No matter where you live, it’s likely that the climate crisis has been top of mind this summer – especially with the August 9 release of the Intergovernmental Panel on Climate Change (IPCC) report. With wildfires ravaging the West Coast and the heat dome that traversed the country last month, to droughts and water shortages across most of Western Canada and the Prairies – it’s clear that we must tackle the twin climate and biodiversity crises from all angles. One important angle is marine protection; as the ocean sequesters carbon, produces oxygen and regulates climate and weather, ocean protection can and must be included in climate change mitigation and adaptation planning.
In the coming months, the federal government intends to conduct a public consultation on an action plan for a proposed Marine Protected Area (MPA) Network in the Great Bear Sea (the first such network in Canada!) – and we want you to be ready.
Ocean mismanagement and climate change
On June 29, 2021 the federal Fisheries Minister announced an unprecedented long-term closure of nearly 60% of commercial salmon fisheries on the Pacific coast in order to “give salmon a fighting chance at survival.” Salmon stocks have steadily declined since the 1950s: for example, sockeye salmon stocks have declined 90% since 1950, and chum stocks have declined 94% since 1954. The reasons for this are complex, and involve climate change, habitat degradation, and harvesting impacts. The Minister warned that it will likely take multiple generations for the stocks to rebuild and the decline has had devastating impacts on coastal communities, commercial fishers and Indigenous food, social and ceremonial fisheries.
The day after the announcement, a climate change-induced heat dome covered the province, causing the hottest temperatures on record in Canadian history. A UBC marine biologist calculated that the resulting rise in ocean temperatures, particularly in shallow waters and intertidal zones, may have killed more than a billion marine animals in the Salish Sea. BC shellfish harvesters incurred catastrophic losses that could put some harvesters out of business for years.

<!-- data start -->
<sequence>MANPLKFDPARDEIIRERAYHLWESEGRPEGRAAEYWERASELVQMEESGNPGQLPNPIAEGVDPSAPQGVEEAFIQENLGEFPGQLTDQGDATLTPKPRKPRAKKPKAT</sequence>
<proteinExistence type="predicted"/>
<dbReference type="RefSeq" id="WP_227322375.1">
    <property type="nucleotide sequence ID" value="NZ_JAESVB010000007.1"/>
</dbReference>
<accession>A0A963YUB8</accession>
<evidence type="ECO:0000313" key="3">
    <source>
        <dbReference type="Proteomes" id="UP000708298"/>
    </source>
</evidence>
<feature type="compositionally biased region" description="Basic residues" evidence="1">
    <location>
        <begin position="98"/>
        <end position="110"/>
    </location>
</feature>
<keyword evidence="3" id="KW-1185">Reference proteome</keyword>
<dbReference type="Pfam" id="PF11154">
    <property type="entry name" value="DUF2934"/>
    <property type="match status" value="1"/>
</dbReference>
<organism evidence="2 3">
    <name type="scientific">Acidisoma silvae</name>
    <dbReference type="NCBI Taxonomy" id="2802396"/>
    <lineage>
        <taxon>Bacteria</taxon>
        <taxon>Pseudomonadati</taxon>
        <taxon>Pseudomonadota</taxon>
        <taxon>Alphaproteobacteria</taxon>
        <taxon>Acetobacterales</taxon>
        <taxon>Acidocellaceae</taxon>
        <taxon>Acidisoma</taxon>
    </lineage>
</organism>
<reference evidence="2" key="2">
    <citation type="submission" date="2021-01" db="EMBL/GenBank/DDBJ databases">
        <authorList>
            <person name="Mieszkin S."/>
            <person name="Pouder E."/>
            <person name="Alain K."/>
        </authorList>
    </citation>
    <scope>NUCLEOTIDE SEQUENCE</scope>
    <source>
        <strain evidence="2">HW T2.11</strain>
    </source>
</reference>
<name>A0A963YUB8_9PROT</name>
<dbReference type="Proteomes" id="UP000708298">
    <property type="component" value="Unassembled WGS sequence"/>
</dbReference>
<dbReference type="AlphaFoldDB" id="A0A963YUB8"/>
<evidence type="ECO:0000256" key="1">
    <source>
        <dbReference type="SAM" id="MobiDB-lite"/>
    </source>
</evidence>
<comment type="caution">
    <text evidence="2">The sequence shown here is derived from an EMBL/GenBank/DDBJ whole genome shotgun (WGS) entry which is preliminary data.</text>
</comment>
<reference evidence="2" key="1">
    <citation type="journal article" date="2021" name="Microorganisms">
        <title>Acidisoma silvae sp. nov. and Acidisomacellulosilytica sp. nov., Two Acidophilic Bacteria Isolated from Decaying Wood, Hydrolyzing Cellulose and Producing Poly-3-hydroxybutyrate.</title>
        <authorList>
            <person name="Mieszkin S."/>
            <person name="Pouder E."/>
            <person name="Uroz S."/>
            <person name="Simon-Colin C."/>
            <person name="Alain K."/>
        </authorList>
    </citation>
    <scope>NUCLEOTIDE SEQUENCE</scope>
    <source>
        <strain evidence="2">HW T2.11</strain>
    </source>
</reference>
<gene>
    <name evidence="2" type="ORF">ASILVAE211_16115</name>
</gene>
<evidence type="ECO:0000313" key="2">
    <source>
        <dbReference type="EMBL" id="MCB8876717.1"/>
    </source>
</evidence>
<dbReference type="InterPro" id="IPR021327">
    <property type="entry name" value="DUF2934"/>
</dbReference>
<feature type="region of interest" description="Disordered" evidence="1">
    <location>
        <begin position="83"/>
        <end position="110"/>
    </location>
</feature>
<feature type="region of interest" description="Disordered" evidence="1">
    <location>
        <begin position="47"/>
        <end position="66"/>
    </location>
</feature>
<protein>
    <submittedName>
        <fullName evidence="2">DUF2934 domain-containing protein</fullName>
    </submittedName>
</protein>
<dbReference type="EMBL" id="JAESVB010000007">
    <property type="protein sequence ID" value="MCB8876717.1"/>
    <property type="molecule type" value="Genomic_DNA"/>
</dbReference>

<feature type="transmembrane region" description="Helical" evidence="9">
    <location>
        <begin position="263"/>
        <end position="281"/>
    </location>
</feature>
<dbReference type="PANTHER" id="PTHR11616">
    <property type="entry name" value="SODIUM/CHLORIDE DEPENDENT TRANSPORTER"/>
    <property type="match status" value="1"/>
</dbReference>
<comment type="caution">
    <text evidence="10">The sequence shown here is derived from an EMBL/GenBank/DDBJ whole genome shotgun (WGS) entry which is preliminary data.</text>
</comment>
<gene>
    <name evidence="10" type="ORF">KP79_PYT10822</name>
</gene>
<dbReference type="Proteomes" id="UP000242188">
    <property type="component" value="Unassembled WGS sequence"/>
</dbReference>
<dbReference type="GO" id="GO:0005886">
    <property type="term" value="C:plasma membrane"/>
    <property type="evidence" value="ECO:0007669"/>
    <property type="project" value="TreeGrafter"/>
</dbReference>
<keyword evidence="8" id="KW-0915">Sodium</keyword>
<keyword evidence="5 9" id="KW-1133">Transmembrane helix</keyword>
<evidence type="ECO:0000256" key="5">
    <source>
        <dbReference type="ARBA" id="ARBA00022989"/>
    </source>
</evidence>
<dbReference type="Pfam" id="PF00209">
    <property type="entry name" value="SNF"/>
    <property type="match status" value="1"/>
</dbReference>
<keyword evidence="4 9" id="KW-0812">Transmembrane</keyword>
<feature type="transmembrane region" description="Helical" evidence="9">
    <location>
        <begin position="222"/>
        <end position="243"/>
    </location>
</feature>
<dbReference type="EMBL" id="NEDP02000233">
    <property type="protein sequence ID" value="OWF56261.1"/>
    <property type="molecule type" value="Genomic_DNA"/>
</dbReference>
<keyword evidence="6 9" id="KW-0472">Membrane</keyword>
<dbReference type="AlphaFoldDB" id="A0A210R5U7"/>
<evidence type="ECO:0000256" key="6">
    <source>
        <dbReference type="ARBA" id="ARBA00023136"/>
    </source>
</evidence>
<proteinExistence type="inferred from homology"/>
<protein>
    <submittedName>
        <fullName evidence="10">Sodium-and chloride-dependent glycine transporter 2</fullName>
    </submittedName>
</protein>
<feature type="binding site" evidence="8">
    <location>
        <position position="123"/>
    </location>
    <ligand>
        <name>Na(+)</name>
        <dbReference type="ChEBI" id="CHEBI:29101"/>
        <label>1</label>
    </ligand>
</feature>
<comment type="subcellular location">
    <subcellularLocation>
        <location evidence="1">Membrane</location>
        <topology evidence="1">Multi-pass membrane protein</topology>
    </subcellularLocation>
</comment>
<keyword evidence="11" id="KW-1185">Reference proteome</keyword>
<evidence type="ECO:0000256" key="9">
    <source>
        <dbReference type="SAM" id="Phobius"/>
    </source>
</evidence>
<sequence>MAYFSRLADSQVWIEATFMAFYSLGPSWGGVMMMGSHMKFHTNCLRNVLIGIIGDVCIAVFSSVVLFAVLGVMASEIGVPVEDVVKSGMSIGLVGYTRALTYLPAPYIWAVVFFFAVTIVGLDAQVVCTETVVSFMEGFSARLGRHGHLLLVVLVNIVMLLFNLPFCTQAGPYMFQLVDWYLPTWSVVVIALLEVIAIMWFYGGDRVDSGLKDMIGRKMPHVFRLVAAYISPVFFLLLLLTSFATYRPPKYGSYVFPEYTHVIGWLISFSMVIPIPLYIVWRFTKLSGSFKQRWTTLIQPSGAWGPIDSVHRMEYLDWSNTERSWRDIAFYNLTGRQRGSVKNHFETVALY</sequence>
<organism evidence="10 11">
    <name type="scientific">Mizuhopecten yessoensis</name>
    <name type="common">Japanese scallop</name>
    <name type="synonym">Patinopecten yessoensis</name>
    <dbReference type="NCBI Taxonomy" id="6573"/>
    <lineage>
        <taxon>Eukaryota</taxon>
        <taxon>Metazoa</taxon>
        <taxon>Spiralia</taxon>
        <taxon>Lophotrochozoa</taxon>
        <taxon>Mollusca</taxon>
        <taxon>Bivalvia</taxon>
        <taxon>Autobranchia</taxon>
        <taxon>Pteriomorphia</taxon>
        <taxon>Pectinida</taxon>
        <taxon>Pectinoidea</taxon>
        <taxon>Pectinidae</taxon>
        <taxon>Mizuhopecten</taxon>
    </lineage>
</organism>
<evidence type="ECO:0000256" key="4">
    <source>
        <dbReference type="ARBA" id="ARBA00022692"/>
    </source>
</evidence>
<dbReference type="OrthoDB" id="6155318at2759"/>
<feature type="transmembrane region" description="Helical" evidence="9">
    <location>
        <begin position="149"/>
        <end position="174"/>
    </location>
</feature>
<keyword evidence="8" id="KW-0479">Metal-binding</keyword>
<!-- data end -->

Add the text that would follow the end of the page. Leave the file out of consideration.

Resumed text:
Clearly, our current ocean management practices are not adequately addressing the coinciding climate and species extinction crises. But what can be done differently?
MPA Network in the Great Bear Sea: reason for hope
We’ve written before about the MPA Network being developed in the Great Bear Sea. This collaborative project, undertaken by Indigenous, federal and provincial governments, is an example of what can be done to manage our oceans in the face of climate and ecological uncertainty.
(Photo with permissions: Living Oceans, 2014)
The area is also known as the Northern Shelf Bioregion and is a place of profound ecological and cultural richness. It is directly impacted by the climate crisis and species collapse; for example, salmon runs have declined considerably (a number of the salmon fisheries closures mentioned earlier are in the area), and this also impacts the Great Bear Rainforest, as a salmon dependent forest.
The Great Bear Sea MPA Network is an example of co-governance and Indigenous leadership. Seventeen Indigenous governments have worked with the federal and BC governments on developing the network, which will link and amplify the benefits of several existing protected areas: Gwaii Haanas Marine Conservation Area Reserve and Haida Heritage Site, the Scott Islands Marine National Wildlife Area, the Hecate Strait/Queen Charlotte Sound Glass Sponge Reefs, and the SGaan Kinghlas-Bowie Seamount MPA.
Benefits of marine protected areas
MPAs are areas of the ocean permanently set aside from harmful human activities in order to achieve conservation goals. Standards and regulations vary across MPAs; from limitations on fishing in certain areas, to complete no-take zones (where no commercial and recreational fishing is permitted) and prohibitions of habitat disturbance by industrial activity (such as shipping and oil and gas activities).